I also sense (based on your name) that there may possibly be a gender thing going on. I say this because I know of several cases where women were bullied by someone in their research group (sometimes even by their PI) and it corresponds to a pattern of behavior for the agressor. It may not be intentional on their part, but like I said, when people sense someone is vulnerable it makes it likely that they will become a target.
     
  13. Jun 24, 2016 #12
    You should definitely talk to someone about this and not let this go on further. I don't think you are being too sensitive, I think that post doc is being extremely unprofessional!


    Consider talking to another professor that you can trust and seek their advice as well.
     
  14. Jun 24, 2016 #13

    vela

    User Avatar
    Staff Emeritus
    Science Advisor
    Homework Helper
    Education Advisor

    Your and Student100's expectations seem kind of wacky to me. It's one thing to understand that repeated failures may frustrate your co-workers; it's another to think that verbal abuse is an appropriate and deserved response.
     
  15. Jun 24, 2016 #14

    ZapperZ

    User Avatar
    Staff Emeritus
    Science Advisor
    Education Advisor
    2016 Award

    I completely agree with vela.

    Verbal abuse is NEVER appropriate in the workplace, regardless on whether it happens frequently or not. In many US labs, anyone could get into REAL trouble for dishing out such abuse.

    I've trained many students, both graduates and undergraduates of both genders. Have they screwed up now and then? Of course! Have I gotten frustrated? Many times! And have I lost my temper? You betcha! But none of these occurs frequently, and I often sat down later on with the student in question and calmly explained why such and such shouldn't have been done. A mistake is wasted if the person making the mistake cannot or did not learn from it.

    There is also a difference between passionate, heated arguments, versus verbal abuse. Someone with a higher authority will have an unfair advantage in any kind of "arguments" in the sense that you can't yell back at that person.

    Here's the "take-home point": if you do not look forward to doing your job because of how you feel you are being treated, then it is a valid problem and MUST be addressed, rather than being swept under the rug and ignored. You are unconsciously being "trained" to accept being abused and you are self-blaming this on you. It doesn't matter if you are prone to bouts of crying. Being repeatedly yelled at at ANY job is not acceptable.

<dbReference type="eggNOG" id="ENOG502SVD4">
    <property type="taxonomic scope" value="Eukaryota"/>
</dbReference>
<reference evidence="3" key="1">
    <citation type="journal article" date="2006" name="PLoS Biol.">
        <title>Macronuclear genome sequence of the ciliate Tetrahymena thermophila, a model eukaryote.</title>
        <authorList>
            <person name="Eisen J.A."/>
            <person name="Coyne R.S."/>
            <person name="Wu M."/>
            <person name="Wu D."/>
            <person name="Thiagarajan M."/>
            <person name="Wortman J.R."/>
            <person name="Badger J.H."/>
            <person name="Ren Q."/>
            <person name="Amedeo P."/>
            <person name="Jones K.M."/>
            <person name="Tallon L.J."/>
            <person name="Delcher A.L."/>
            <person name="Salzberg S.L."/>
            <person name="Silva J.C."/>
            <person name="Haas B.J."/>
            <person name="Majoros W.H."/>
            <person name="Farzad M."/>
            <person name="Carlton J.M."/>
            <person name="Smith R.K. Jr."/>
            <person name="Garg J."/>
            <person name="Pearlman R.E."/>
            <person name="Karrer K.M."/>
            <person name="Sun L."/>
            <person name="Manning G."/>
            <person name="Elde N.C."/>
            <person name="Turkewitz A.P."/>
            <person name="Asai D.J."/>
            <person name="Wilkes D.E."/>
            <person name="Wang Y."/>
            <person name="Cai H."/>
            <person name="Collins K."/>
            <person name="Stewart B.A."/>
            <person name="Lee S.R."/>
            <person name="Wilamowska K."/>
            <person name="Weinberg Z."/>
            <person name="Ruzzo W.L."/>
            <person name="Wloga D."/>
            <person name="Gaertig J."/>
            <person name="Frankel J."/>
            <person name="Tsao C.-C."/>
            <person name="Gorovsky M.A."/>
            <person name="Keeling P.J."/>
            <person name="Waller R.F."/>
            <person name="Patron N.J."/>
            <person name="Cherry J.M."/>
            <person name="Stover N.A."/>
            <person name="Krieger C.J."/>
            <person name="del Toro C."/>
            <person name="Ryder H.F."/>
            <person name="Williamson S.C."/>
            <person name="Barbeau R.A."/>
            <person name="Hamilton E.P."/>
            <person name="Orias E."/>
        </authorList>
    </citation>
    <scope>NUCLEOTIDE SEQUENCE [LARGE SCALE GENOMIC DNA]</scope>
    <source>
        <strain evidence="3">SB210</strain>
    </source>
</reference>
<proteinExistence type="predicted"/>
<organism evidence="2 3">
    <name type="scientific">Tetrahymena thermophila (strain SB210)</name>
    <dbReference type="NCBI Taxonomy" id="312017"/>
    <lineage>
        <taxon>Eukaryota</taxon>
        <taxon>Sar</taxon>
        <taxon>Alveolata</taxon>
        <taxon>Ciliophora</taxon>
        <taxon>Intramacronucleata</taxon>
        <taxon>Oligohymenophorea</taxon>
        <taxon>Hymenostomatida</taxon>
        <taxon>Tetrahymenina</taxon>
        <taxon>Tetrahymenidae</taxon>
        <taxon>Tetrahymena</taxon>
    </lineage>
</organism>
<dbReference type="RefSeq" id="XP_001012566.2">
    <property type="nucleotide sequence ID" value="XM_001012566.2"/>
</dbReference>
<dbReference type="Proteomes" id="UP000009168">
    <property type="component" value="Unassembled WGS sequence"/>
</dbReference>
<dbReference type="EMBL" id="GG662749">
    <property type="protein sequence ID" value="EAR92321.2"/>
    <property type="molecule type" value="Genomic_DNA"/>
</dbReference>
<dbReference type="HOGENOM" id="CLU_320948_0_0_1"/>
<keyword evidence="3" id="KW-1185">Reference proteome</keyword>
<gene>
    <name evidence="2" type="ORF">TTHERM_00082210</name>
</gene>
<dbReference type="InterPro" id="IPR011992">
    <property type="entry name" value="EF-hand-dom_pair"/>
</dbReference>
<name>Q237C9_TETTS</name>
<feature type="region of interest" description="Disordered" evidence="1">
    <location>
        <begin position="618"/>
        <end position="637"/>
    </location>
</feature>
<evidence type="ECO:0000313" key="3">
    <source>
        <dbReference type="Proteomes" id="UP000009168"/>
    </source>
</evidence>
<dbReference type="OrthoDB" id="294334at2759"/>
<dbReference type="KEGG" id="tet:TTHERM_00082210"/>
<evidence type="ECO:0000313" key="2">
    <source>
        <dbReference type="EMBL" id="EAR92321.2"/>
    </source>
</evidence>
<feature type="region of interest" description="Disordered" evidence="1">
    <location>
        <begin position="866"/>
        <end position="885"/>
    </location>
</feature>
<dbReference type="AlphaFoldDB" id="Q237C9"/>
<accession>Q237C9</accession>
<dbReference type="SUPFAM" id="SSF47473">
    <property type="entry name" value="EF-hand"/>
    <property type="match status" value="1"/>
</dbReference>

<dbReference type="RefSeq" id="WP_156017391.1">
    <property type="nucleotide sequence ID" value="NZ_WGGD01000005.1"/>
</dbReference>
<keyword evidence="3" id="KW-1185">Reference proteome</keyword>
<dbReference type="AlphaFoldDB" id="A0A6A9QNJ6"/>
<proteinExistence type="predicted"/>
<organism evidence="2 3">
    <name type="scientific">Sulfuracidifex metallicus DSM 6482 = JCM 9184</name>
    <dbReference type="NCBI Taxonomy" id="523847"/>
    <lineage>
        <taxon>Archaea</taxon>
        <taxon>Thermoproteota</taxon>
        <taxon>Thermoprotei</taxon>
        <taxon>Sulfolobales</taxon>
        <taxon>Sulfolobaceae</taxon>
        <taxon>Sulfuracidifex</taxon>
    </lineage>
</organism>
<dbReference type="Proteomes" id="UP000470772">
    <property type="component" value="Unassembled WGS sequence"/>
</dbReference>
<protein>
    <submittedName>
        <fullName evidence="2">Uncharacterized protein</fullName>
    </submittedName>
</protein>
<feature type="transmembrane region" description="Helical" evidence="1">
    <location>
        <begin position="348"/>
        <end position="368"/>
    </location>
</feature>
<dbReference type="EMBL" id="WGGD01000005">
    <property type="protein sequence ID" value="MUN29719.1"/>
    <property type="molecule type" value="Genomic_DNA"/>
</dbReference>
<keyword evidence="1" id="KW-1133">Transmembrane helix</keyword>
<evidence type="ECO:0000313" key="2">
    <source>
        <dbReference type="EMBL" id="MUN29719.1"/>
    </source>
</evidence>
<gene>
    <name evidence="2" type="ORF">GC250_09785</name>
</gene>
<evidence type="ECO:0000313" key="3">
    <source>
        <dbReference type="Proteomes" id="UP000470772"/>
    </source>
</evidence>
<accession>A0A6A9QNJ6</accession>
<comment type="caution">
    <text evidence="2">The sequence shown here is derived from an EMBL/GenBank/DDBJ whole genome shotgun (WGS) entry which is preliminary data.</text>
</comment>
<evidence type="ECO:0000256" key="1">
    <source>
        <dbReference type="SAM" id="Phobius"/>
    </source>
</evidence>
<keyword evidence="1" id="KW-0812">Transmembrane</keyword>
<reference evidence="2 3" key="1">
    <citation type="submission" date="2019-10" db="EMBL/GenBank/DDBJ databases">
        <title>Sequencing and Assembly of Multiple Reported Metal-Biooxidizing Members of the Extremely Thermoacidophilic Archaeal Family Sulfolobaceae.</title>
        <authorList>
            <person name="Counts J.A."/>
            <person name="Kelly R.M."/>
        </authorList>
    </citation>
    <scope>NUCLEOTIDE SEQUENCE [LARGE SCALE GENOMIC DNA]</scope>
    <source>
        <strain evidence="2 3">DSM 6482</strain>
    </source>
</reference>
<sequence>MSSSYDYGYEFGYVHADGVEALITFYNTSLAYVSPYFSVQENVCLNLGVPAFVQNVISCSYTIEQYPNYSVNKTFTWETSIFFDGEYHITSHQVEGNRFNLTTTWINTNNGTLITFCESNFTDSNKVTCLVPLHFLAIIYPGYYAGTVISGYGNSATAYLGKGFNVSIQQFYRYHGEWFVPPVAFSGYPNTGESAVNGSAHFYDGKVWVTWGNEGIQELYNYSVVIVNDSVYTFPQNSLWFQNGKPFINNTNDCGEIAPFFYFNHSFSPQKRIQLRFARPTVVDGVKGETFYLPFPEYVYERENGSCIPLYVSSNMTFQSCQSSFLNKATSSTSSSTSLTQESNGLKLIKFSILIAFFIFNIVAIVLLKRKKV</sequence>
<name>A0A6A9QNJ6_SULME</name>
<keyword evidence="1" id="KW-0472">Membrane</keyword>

Is your PI inaccessible via e-mail? Is there no one at your school who can help? Is there no one at your department who you can talk to? Are you not aware of your Dean of Student office? Any school worth its salt (especially in the US) WILL and SHOULD have some sort of support for you especially if your supervisor is not accessible.

    There are plenty of things here that just do not sound right.

    Zz.
     
  16. Jun 24, 2016 #15

    Student100

    User Avatar
    Education Advisor
    Gold Member

    I'm not only trying to argue that it happens, but that in some cases it is an appropriate response. Maybe I'm more okay with than others since I was desensitized to shouting in the military and the defense industry.

    The case I'm thinking about, the one of the shouting being justified if nothing else seems to be working, I'd ask whats the alternative ? Not caring or giving up on someone? Firing/Removal from the work group? Personally, I'd rather be yelled at and at least have another chance to fix whatever the issue is that's causing that much frustration. Some people respond better to negative stimuli, and it's in my view it's worth trying before letting someone go.
     
  17. Jun 24, 2016 #16

    ZapperZ

    User Avatar
    Staff Emeritus
    Science Advisor
    Education Advisor
    2016 Award

    Check with your HR if this is an appropriate behavior. It doesn't matter a hoot what you or I think. If the company or organization or institution that you work for says it should not be done, then it should not be done. Period.

    Zz.
     
  18. Jun 24, 2016 #17

    Student100

    User Avatar
    Education Advisor
    Gold Member

    I don't necessarily understand her response, and was trying to read into context in the original post that may or may not be actually there. I originally replied because it seemed like many of the posters were turning the OP into a victim, which they may or may not actually be. So I offered my point of view, with that said, my expectations of work place etiquette do certainly veer off from norm, I'd reckon.
     
  19. Jun 24, 2016 #18

    MarneMath

    User Avatar
    Education Advisor

    I spent 10 years in the infantry and I can honestly say that even a dumb grunt like myself knows very well that yelling is unacceptable outside of the military. I would even argue that yelling at young privates was my least efficient way of training them in new task while calm, patient and repetitive feedback produced soldiers who were able to think calmly quickly and efficiently.